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PHOENIX DROWNINGS ON DISTRESSING PACE

June 10, 2000

Three-year-old Daniel Beltran slipped under the water in a central Phoenix apartment complex swimming pool this week, becoming the seventh child to drown in the city this year.

That's two more than in all of 1999. Firefighters worry the numbers could climb as high as they did in the 1980s, before aggressive pool safety campaigns. In 1989, 11 children drowned in Phoenix by mid-June, 15 during the whole year.

No one knows why, in a time of more regulation and pool safety programs, the numbers are rising. Almost all Valley cities require pool fences in new homes and some put restrictions on all homes where children live.

Deputy Chief Bob Khan of the Phoenix Fire Department theorizes that a warm spring led more children into the water earlier this year. By April, already five children had drowned in Phoenix.

Mesa also is having a deadlier year. So far, three people have drowned, one child and two adults. Last year, two people drowned, said Deputy Chief Mary Cameli of the Mesa Fire Department.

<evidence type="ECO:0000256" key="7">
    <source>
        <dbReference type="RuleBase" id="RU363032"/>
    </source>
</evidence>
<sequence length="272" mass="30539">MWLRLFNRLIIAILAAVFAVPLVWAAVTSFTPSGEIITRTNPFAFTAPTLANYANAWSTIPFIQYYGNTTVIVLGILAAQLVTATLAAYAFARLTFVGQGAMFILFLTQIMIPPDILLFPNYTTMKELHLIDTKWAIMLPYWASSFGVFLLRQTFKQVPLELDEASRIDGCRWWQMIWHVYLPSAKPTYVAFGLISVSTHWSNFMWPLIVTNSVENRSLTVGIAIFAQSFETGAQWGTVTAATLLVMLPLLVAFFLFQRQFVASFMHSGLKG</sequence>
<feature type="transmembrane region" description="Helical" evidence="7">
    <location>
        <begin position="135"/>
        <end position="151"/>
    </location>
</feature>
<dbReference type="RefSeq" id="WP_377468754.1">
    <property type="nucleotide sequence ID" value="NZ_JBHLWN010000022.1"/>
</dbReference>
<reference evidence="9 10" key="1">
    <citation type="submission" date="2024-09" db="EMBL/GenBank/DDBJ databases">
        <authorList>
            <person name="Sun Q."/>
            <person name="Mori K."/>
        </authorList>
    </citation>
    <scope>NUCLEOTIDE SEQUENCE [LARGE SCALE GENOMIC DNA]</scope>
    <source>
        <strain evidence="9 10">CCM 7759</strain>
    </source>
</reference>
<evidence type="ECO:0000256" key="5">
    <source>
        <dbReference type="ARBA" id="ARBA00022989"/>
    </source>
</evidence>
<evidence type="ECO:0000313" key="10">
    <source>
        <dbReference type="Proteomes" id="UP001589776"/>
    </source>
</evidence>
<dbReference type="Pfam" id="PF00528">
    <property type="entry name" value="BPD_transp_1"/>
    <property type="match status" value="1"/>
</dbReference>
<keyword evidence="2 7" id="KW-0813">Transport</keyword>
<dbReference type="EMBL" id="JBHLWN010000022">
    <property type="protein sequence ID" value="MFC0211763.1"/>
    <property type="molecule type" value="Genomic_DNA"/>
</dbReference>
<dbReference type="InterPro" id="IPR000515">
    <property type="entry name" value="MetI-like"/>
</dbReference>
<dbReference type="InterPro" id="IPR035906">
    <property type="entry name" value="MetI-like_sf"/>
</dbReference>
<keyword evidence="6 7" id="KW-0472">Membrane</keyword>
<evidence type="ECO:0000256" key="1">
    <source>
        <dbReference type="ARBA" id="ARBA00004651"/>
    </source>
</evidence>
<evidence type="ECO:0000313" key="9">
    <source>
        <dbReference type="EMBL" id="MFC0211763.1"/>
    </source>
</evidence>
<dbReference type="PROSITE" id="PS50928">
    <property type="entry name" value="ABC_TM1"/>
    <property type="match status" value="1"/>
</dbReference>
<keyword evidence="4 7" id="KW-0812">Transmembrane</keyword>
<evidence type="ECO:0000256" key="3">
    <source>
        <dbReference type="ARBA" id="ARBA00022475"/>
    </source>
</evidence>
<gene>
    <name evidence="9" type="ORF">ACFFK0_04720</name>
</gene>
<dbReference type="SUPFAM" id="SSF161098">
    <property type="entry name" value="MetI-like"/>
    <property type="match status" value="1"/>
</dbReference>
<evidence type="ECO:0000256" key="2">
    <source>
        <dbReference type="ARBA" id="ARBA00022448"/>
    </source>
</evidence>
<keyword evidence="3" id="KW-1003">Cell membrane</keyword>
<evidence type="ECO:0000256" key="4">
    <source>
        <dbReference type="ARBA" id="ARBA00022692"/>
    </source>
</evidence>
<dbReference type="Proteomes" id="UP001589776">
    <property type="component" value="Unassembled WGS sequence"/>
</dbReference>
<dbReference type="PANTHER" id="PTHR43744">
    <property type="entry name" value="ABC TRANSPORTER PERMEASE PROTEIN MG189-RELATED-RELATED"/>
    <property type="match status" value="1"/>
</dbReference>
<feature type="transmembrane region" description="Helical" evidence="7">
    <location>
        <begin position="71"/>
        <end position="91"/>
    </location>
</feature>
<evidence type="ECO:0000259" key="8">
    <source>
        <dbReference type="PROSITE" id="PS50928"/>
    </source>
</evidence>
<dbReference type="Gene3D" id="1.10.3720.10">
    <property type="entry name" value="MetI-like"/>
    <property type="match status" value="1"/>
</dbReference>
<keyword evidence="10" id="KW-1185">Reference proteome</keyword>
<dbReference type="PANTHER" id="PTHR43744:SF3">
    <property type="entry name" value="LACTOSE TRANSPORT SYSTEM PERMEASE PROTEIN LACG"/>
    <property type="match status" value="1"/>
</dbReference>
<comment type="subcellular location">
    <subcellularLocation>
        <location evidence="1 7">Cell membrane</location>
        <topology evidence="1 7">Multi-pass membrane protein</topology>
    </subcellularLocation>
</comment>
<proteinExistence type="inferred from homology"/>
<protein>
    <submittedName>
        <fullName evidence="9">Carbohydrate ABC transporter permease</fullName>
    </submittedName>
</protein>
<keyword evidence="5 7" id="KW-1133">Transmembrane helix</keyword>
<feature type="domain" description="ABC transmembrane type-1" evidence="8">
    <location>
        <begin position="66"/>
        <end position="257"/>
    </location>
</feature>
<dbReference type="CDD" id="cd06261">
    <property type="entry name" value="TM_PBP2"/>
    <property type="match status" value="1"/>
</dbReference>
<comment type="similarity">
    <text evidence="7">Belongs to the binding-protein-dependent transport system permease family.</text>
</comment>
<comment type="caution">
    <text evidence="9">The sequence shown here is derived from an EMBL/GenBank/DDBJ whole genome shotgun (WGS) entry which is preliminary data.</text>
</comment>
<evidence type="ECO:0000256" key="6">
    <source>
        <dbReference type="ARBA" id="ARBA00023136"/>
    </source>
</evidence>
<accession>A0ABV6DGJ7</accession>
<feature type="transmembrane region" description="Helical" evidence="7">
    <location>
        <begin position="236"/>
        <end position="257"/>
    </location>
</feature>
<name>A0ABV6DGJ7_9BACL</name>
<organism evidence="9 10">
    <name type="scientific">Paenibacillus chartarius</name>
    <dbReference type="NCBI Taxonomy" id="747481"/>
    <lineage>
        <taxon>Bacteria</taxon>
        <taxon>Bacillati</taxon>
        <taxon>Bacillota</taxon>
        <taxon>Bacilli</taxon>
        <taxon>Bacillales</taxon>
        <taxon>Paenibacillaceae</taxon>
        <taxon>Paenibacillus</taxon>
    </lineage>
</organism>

Cameli said that although pool safety messages may seem redundant to many longtime Valley residents, thousands of people move here each year.

More people do seem interested in pool safety, as seen in the increasing calls to the Phoenix Fire Department. Already this year, more than 80 people have called the department with pool safety concerns, such as unlocked gates and kiddie pools left in front yards. Last year, there were 144 such calls.

Khan said most of the child drownings in Phoenix this year involved unfenced or poorly fenced pools:

*A 14-month-old girl drowned at a baby-sitter's home in an unfenced pool.

*Two brothers drowned when they crawled through a doggie door in a pool fence.

*A 2 1/2-year-old girl drowned after crawling through a hole in a pool fence.

*An 18-month-old boy drowned when he fell into a pool with an open gate.

*And a 6-year-old boy drowned when he fell into a canal.

But Khan points out that barriers and ordinances can't stop all drownings. Many occur when parents are only a few feet away.

Daniel was sitting on the steps of the pool with his mother nearby, firefighters said. But the boy apparently slipped in unnoticed as the boy's mother watched several other children at the other end of the pool.

He died Friday.

Reproduced with permission from:
The Arizona Republic
Byline: By Laura Trujillo
©Copyright 2000 Arizona Republic

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